If anyone thought Flagstar was content to benefit just once from this year’s banking crisis, think again.
The New York Community Bank subsidiary bought much of Signature Bank’s remains for $2.7 billion in March. The spoils included $38.4 billion in assets, $25 billion in cash, $12.9 billion in loans and 40 former Signature branches.
The bank followed that up this week by announcing it’s hiring at least 50 bankers from another casualty of 2023: First Republic.
“These six teams are regarded as among some of the best in the industry. The fact that they opted to join Flagstar Bank, N.A. is a testament to our business model and strong reputation in the marketplace,” NYCB CEO Thomas Cangemi said Thursday in a release. “At First Republic, these teams attracted both deposits, especially non-interest-bearing deposits, as well as loans, and we look forward to their clients banking with our Company.”
Three teams will be based in New York City, and three on the West Coast, serving entrepreneurs, high-net-worth individuals, private-equity and venture-capital firms, business managers for professional athletes, and high-end realtors and developers, the bank said.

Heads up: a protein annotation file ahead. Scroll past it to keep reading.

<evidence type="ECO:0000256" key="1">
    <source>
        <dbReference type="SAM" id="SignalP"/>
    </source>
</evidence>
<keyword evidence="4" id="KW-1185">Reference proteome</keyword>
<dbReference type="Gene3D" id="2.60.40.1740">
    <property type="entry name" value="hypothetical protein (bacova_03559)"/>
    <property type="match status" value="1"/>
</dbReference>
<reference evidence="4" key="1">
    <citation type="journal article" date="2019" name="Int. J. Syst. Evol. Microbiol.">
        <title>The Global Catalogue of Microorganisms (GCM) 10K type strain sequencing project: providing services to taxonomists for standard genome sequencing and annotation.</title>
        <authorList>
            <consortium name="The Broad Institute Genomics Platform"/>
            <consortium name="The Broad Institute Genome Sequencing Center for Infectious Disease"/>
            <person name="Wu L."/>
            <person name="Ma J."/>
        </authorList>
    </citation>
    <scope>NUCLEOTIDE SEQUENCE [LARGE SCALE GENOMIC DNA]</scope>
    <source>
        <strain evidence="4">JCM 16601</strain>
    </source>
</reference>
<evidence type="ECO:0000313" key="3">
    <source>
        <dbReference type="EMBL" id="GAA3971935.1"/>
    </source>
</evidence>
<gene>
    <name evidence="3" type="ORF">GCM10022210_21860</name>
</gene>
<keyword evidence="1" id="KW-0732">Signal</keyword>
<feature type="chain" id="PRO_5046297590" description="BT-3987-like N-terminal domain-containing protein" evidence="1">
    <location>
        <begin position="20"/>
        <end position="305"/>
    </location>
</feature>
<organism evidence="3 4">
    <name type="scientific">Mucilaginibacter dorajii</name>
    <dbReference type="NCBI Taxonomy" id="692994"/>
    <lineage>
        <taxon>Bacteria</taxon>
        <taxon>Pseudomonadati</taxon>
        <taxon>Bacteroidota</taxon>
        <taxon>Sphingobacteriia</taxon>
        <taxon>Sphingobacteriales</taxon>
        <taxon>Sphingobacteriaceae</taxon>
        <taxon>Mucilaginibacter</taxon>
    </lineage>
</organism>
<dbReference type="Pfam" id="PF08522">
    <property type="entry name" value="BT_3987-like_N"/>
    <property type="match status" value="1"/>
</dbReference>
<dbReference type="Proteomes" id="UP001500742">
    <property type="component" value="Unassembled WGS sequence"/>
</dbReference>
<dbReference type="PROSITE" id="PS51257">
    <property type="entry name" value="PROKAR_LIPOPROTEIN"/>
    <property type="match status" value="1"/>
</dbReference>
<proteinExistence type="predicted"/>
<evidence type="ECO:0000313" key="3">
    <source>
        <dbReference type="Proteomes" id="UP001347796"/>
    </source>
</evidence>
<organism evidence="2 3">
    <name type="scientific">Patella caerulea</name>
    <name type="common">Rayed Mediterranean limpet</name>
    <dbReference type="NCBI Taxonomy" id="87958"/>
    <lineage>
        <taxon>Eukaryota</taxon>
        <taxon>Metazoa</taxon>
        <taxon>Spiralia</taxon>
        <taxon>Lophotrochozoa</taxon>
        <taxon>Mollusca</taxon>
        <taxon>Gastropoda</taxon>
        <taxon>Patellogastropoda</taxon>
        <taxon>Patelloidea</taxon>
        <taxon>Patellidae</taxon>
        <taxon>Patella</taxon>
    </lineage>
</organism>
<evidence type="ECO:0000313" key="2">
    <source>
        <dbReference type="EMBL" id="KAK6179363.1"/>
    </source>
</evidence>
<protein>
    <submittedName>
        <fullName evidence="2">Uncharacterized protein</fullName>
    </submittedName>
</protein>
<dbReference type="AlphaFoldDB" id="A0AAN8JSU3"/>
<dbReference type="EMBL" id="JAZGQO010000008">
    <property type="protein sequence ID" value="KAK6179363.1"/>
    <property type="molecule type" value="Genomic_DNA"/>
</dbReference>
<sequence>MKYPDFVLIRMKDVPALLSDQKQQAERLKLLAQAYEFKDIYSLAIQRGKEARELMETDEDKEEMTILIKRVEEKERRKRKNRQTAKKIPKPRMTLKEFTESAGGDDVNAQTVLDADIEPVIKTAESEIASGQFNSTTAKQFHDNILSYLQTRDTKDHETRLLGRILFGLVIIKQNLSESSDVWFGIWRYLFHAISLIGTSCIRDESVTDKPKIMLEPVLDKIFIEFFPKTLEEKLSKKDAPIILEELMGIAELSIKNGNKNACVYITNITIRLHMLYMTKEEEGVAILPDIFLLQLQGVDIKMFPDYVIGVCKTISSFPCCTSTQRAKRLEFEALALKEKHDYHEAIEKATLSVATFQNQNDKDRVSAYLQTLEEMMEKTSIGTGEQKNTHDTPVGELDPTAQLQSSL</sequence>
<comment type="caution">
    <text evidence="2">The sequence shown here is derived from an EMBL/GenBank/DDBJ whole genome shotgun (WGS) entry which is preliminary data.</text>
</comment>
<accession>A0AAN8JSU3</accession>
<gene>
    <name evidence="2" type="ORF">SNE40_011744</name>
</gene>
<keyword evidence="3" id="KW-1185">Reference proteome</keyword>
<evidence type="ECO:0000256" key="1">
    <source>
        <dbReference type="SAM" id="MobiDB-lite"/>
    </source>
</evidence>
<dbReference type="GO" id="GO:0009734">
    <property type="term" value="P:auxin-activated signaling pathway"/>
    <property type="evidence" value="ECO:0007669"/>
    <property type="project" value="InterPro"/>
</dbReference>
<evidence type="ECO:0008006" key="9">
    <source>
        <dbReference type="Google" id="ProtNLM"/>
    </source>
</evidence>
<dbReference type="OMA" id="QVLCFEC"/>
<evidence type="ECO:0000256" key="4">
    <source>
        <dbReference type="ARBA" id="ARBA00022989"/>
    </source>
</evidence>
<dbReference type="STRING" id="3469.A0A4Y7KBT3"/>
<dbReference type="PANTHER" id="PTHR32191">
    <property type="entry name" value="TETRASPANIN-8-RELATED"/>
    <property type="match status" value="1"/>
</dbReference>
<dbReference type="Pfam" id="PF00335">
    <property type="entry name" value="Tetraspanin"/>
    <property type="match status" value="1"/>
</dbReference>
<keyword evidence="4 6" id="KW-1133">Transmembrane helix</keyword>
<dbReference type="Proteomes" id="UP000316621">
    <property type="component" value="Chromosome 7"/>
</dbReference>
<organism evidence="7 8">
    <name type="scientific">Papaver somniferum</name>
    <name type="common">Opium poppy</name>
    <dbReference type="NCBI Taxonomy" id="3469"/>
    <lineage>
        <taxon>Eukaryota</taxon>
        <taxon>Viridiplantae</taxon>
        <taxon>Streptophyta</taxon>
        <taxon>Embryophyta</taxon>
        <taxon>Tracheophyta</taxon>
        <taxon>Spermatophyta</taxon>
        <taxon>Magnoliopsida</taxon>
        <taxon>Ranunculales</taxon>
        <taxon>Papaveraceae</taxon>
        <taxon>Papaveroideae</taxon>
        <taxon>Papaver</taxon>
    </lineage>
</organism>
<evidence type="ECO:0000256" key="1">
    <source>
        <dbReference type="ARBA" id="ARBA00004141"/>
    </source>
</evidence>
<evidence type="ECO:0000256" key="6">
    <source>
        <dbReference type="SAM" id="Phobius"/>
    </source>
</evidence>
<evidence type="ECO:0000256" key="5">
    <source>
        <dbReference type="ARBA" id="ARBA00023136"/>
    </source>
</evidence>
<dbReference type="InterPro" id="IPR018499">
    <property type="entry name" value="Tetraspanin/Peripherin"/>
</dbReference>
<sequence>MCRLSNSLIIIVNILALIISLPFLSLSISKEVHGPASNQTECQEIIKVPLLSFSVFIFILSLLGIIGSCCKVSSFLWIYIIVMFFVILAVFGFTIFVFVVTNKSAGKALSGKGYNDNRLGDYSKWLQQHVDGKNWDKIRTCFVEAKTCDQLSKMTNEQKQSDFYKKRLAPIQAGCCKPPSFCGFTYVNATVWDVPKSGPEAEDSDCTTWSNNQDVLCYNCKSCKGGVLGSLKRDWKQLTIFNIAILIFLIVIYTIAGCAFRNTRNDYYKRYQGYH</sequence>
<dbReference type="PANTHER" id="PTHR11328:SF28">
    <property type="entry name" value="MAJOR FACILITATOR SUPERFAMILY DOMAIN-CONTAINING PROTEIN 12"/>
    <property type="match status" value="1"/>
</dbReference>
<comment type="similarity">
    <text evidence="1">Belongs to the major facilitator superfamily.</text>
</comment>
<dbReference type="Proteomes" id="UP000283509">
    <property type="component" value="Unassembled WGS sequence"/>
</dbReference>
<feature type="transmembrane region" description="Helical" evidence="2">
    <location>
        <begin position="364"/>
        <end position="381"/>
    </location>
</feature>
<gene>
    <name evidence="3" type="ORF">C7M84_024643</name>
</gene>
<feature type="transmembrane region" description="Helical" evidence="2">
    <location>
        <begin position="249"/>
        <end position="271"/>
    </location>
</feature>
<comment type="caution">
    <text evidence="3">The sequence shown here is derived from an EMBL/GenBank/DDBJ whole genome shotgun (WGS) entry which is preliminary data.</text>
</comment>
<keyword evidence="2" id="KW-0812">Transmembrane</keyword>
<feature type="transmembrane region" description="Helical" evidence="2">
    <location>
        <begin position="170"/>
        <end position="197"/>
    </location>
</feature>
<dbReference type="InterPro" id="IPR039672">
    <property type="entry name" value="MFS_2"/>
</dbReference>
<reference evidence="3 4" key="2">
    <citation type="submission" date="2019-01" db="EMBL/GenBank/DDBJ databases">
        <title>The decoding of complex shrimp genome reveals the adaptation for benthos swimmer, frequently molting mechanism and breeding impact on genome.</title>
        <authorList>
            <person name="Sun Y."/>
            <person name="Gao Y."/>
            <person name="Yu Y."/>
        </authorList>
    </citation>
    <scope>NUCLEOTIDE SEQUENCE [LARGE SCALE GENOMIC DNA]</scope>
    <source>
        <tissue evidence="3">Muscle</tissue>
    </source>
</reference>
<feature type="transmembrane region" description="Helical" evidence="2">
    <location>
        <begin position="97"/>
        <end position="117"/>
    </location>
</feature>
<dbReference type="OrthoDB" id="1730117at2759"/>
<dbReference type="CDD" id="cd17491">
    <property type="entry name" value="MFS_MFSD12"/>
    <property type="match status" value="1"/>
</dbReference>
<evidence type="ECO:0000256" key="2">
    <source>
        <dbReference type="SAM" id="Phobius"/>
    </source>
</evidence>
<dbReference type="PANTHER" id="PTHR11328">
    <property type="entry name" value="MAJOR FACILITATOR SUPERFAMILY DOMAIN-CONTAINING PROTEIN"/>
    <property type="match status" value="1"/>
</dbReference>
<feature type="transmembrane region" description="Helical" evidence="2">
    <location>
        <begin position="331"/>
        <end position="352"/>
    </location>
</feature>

"These new teams blend perfectly with our legacy private client teams,” said Eric Howell, NYCB’s president of commercial and private banking. “We both have a shared culture of providing personalized products and services via a high-touch, single-point-of-contact model and meeting clients' every financial need.”
Flagstar is hardly the first bank to scoop up bankers perhaps in limbo after First Republic’s failure. Citizens Bank last month announced it had hired roughly 50 senior private bankers from First Republic in an effort to build out its wealth-management presence and scale its business banking footprint.
For its part, JPMorgan, in late May, notified roughly 1,000 First Republic employees that they would not receive employment offers from their new management. JPMorgan also said it would close 21 First Republic branches, or roughly a quarter of the failed bank’s brick-and-mortar presence, by the end of this year.